Step Brothers (R)
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Brennan Huff (Will Ferrell) and Dale Doback (John C. Reilly) the titular pair in Step Brothers are 40-year-old losers, unemployed and still living with their respective single parents (Mary Steenburgen and Richard Jenkins) when those parents meet and decide to get married.
But Brennan and Dale are more than 40-year-old losers; they're losers stuck with the emotional development of 12-year-olds. Brennan struggles not to burst into tears when Dale insults him, and Dale avoids the playground with its bullying schoolchildren. They're equally fascinated with Chewbacca, night-vision goggles and Hustler magazines. And, of course, they find nothing funnier than naughty words as punch lines.
Ferrell and writing partner Adam McKay previously teamed up on the surreally goofy hit comedies Anchorman and Talladega Nights, both of which rolled into theaters with PG-13 ratings. But something happened between Talladega Nights and Step Brothers specifically, an infamous viral video short called The Landlord. Starring a profanity-spewing toddler, The Landlord became a phenomenon and apparently convinced Ferrell and McKay that if you're making a movie about vulgar and immature characters, the movie should be as vulgar and immature as possible.
Hold your dismissals of these as the ramblings of a prudish crank; sometimes, as in the works of Judd Apatow (a producer here), low humor can be entertaining. But when it works, it's because there's more than the impulse to offend. There's a difference between using your f-bombs as seasoning, and offering them up as the meal itself.
And that's what Step Brothers turns into: a three-course banquet of fuck soup, fucking roast beef and motherfucker sorbet.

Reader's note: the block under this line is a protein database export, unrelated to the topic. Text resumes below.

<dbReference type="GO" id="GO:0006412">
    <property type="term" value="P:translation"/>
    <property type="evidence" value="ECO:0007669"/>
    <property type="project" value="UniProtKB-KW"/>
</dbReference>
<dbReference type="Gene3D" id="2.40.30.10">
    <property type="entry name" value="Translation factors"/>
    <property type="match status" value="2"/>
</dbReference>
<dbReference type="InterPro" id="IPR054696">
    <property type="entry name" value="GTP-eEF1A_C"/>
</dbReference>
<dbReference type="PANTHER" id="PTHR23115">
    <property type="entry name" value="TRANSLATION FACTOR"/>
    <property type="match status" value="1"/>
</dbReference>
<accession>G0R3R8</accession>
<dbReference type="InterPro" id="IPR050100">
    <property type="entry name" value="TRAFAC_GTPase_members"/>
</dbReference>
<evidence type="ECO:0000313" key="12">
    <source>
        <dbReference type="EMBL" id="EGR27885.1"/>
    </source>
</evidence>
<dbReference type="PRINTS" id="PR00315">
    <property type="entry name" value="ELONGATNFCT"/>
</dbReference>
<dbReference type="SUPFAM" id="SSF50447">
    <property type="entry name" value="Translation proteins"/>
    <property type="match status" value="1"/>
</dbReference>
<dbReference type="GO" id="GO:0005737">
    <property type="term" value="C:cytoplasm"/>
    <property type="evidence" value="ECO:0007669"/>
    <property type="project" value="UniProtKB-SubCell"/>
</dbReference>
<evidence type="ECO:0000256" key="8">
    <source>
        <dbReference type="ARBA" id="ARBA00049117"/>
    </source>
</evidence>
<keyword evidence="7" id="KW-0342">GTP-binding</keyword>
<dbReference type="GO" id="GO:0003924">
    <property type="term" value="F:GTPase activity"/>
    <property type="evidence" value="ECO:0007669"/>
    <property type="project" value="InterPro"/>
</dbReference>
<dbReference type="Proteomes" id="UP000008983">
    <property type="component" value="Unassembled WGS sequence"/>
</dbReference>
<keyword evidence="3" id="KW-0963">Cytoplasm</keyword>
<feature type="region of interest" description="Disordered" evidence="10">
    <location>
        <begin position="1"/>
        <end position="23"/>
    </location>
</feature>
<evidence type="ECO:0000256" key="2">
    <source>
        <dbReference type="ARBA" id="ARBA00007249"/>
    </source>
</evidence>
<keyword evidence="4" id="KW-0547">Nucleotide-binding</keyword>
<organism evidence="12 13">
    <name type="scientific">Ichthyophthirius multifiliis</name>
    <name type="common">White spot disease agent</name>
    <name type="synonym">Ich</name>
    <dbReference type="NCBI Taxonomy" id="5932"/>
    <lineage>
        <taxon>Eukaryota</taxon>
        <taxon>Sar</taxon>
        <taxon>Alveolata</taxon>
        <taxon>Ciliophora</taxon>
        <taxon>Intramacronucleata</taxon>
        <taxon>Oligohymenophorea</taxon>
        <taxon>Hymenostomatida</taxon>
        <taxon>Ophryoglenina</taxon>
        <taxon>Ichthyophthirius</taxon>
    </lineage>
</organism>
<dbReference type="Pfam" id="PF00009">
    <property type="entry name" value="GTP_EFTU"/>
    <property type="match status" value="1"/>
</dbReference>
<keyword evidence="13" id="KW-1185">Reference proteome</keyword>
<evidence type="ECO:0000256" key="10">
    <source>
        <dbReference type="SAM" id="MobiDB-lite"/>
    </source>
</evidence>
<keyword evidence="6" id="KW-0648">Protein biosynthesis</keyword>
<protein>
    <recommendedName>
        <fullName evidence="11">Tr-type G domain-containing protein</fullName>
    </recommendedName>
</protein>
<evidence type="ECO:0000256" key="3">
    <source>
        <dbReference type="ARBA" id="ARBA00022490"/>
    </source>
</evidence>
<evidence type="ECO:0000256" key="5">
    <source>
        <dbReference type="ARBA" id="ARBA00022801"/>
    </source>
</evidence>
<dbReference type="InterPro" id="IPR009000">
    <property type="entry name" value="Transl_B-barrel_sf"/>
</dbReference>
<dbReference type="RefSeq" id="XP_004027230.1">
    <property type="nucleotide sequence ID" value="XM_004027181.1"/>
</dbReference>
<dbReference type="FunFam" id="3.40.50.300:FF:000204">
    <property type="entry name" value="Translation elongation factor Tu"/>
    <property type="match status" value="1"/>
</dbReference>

None of which means it's completely worthless. Ferrell and McKay do know how to carve laughs out of bizarre non-sequiturs, like the mutterings and random destructiveness of Brennan and Dale's joint sleepwalking. There's a priceless bit involving Brennan's overachieving younger brother Derek (Adam Scott) leading his family in a four-part harmony of "Sweet Child o' Mine." And it's hard to deny the simple visual kick of the two paunchy stars wandering around in jockey shorts and vintage Pablo Cruise and Judds T-shirts.
Anchorman and Talladega Nights functioned more as collections of individual gags, but in those cases the gags actually had punch lines. Step Brothers, in nearly every case, replaces an actual creative idea with variations on the magic four-letter word or, when they feel particularly adventurous, with something like "camel dicks" instead.
And it's not simply a case of letting 'em fly because it's appropriate for the characters; it's considered just as valid to have sexagenarian professionals Steenburgen and Jenkins blast the epithet. After 90 minutes, the need to attach a bodily function, body part, sexual reference or a profanity to nearly every line of spoken dialogue simply comes off as tiresome and lacking in imagination.
In this movie's universe, Ferrell and McKay treat their R rating like a burden, compelling them to employ all the words they couldn't use in their PG-13 comedies. This may be a story of two man-children with serious issues, but by the end, it's not just the characters that I wanted to tell to grow the fuck up.
Thank you Indy and Griffin for this well written and relevant article. Discovery Canyon Campus…